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National networks of corporate power : an Irish perspective

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  • Leo Mac Canna
  • Niamh Brennan
  • Eleanor O'Higgins

Abstract

This paper maps the network of interlocking directorships formed by the boards of the top 50 financial and 200 non-financial companies in Ireland. The Irish network is compared with those in ten countries, based on the same sample size and selection criteria as used in this paper, using the methods and theory of Social Network Analysis (SNA). Fundamental to the paper is the idea that the network of interlocking directorates is in some way structured, and not the result of random processes. Irish boards were found to have a relatively loose connected network structure which is sparser and less dense than those of other countries. This is reflected in the relatively low percentage of multiple directors and the relatively fewer number of directorships per multiple director. In general, indigenous Irish public companies tended to be central in the network, while a disproportionately large number of foreign and private companies were isolated on the periphery. However, a number of foreign-owned companies were central to the network - in particular, those which started as indigenous Irish companies which were subsequently taken over. When account is taken of the nature of the Irish economy and business in comparison with that of the ten other countries, it is seen that the opportunities for company interlinking at board level in Ireland are relatively fewer. However, within these constraints, there is a thriving network of corporate power in Ireland.

Suggested Citation

  • Leo Mac Canna & Niamh Brennan & Eleanor O'Higgins, 1999. "National networks of corporate power : an Irish perspective," Open Access publications 10197/2921, Research Repository, University College Dublin.
  • Handle: RePEc:rru:oapubs:10197/2921
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    File URL: http://hdl.handle.net/10197/2921
    File Function: Open Access version, 1999
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    References listed on IDEAS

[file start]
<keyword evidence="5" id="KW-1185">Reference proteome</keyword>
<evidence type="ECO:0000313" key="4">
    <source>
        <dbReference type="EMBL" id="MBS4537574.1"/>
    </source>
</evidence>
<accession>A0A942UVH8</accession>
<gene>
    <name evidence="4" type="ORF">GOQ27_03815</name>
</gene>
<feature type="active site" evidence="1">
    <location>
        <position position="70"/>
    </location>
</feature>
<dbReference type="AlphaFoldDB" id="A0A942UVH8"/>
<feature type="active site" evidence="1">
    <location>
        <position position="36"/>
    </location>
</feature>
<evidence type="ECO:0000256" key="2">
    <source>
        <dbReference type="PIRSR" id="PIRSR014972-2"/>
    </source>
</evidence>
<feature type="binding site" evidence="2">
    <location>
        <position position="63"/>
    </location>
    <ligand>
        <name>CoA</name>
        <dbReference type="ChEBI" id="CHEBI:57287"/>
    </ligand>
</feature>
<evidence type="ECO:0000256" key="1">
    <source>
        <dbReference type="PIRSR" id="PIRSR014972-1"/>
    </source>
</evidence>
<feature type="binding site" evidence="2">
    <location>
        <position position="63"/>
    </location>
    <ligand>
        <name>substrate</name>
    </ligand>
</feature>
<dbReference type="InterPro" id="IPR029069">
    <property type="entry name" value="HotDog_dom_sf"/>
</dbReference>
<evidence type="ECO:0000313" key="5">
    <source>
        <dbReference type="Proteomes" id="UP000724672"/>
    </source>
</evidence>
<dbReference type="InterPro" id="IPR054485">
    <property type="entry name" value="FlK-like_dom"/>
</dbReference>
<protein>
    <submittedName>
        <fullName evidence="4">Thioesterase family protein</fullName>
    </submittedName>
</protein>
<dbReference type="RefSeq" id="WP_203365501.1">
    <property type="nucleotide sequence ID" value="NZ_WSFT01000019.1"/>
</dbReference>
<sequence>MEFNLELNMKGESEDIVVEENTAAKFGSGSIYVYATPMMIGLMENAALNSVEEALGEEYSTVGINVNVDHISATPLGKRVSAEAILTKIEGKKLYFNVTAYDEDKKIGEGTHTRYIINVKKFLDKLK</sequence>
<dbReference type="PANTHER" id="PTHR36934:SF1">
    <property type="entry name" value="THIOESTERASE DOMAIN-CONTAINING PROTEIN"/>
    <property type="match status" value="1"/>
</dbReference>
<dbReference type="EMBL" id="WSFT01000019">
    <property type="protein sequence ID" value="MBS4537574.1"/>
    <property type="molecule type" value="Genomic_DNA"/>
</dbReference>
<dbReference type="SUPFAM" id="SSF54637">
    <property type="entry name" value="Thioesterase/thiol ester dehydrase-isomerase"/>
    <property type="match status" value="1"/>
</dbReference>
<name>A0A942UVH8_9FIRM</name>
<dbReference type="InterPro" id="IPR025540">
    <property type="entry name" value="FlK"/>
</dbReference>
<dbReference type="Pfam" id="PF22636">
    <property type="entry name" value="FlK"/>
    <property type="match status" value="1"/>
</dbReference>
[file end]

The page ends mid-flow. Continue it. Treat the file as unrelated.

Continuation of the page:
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    1. Coulson-Thomas, Colin, 1990. "Developing directors," European Management Journal, Elsevier, vol. 8(4), pages 488-499, December.
    2. Hallock, Kevin F., 1997. "Reciprocally Interlocking Boards of Directors and Executive Compensation," Journal of Financial and Quantitative Analysis, Cambridge University Press, vol. 32(3), pages 331-344, September.
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    Cited by:

    1. Pawlak Marek, 2010. "An interlocking-directorates monitoring system," Journal for Perspectives of Economic Political and Social Integration, Sciendo, vol. 16(1-2), pages 121-154, January.
    2. Juan Antonio Rubio Mondéjar & Josean Garrués Irurzun, 2012. "Estructura corporativa e interlocking directorates en las mayores empresas españolas, 1917-1970," FEG Working Paper Series 01/12, Faculty of Economics and Business (University of Granada).
    3. Farina, Vincenzo, 2008. "Banks’ centrality in corporate interlock networks: evidences in Italy," MPRA Paper 11698, University Library of Munich, Germany.
    4. Niamh Brennan, 2010. "A review of corporate governance research : an Irish perspective," Open Access publications 10197/2962, Research Repository, University College Dublin.
    5. Niamh Brennan & Michael McDermott, 2004. "Alternative Perspectives on Independence of Directors," Corporate Governance: An International Review, Wiley Blackwell, vol. 12(3), pages 325-336, July.
    6. Carlo Drago & Livia Amidani Aliberti & Davide Carbonai, 2014. "Measuring Gender Differences in Information Sharing Using Network Analysis: the Case of the Austrian Interlocking Directorship Network in 2009," Working Papers 2014.61, Fondazione Eni Enrico Mattei.
    7. Marek Pawlak, 2008. "Interlocking Directorships in Polish Joint Stock Companies," Management, University of Primorska, Faculty of Management Koper, vol. 3(3), pages 205-220.

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